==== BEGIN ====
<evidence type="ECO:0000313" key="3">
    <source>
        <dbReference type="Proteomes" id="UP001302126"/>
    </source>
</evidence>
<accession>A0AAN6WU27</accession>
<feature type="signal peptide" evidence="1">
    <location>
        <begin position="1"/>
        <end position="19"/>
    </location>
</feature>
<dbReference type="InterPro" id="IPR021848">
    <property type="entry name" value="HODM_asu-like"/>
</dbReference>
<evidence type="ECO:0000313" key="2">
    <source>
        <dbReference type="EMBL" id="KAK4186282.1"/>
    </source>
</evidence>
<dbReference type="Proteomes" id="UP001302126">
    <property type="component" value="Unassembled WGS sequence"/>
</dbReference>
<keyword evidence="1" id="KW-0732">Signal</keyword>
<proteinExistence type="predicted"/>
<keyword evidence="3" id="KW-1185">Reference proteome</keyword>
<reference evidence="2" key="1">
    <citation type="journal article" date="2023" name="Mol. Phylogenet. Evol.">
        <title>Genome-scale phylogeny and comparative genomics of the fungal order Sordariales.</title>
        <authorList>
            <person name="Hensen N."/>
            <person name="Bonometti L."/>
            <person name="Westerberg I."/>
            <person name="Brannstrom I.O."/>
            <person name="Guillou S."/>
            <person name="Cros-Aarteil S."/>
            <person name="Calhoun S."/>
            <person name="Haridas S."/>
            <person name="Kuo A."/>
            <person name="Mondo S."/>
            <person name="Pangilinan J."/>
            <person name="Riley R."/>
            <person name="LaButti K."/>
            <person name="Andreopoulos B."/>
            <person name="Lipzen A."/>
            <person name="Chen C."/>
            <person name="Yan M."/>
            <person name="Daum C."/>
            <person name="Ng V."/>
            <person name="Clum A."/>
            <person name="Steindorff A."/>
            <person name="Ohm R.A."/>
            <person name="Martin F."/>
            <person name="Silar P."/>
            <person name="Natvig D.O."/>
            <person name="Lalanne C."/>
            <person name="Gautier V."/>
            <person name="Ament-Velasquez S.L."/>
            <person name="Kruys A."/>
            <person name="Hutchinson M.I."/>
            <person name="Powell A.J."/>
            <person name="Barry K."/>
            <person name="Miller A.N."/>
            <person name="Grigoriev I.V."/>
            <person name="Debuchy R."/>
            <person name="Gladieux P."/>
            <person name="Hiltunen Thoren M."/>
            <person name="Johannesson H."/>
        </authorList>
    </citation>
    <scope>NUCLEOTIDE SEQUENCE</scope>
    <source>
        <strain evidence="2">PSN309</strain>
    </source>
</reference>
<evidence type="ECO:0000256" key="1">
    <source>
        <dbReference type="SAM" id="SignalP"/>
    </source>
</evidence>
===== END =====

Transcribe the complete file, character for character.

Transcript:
<evidence type="ECO:0000313" key="3">
    <source>
        <dbReference type="Proteomes" id="UP001302126"/>
    </source>
</evidence>
<accession>A0AAN6WU27</accession>
<feature type="signal peptide" evidence="1">
    <location>
        <begin position="1"/>
        <end position="19"/>
    </location>
</feature>
<dbReference type="InterPro" id="IPR021848">
    <property type="entry name" value="HODM_asu-like"/>
</dbReference>
<evidence type="ECO:0000313" key="2">
    <source>
        <dbReference type="EMBL" id="KAK4186282.1"/>
    </source>
</evidence>
<dbReference type="Proteomes" id="UP001302126">
    <property type="component" value="Unassembled WGS sequence"/>
</dbReference>
<keyword evidence="1" id="KW-0732">Signal</keyword>
<proteinExistence type="predicted"/>
<keyword evidence="3" id="KW-1185">Reference proteome</keyword>
<reference evidence="2" key="1">
    <citation type="journal article" date="2023" name="Mol. Phylogenet. Evol.">
        <title>Genome-scale phylogeny and comparative genomics of the fungal order Sordariales.</title>
        <authorList>
            <person name="Hensen N."/>
            <person name="Bonometti L."/>
            <person name="Westerberg I."/>
            <person name="Brannstrom I.O."/>
            <person name="Guillou S."/>
            <person name="Cros-Aarteil S."/>
            <person name="Calhoun S."/>
            <person name="Haridas S."/>
            <person name="Kuo A."/>
            <person name="Mondo S."/>
            <person name="Pangilinan J."/>
            <person name="Riley R."/>
            <person name="LaButti K."/>
            <person name="Andreopoulos B."/>
            <person name="Lipzen A."/>
            <person name="Chen C."/>
            <person name="Yan M."/>
            <person name="Daum C."/>
            <person name="Ng V."/>
            <person name="Clum A."/>
            <person name="Steindorff A."/>
            <person name="Ohm R.A."/>
            <person name="Martin F."/>
            <person name="Silar P."/>
            <person name="Natvig D.O."/>
            <person name="Lalanne C."/>
            <person name="Gautier V."/>
            <person name="Ament-Velasquez S.L."/>
            <person name="Kruys A."/>
            <person name="Hutchinson M.I."/>
            <person name="Powell A.J."/>
            <person name="Barry K."/>
            <person name="Miller A.N."/>
            <person name="Grigoriev I.V."/>
            <person name="Debuchy R."/>
            <person name="Gladieux P."/>
            <person name="Hiltunen Thoren M."/>
            <person name="Johannesson H."/>
        </authorList>
    </citation>
    <scope>NUCLEOTIDE SEQUENCE</scope>
    <source>
        <strain evidence="2">PSN309</strain>
    </source>
</reference>
<evidence type="ECO:0000256" key="1">
    <source>
        <dbReference type="SAM" id="SignalP"/>
    </source>
</evidence>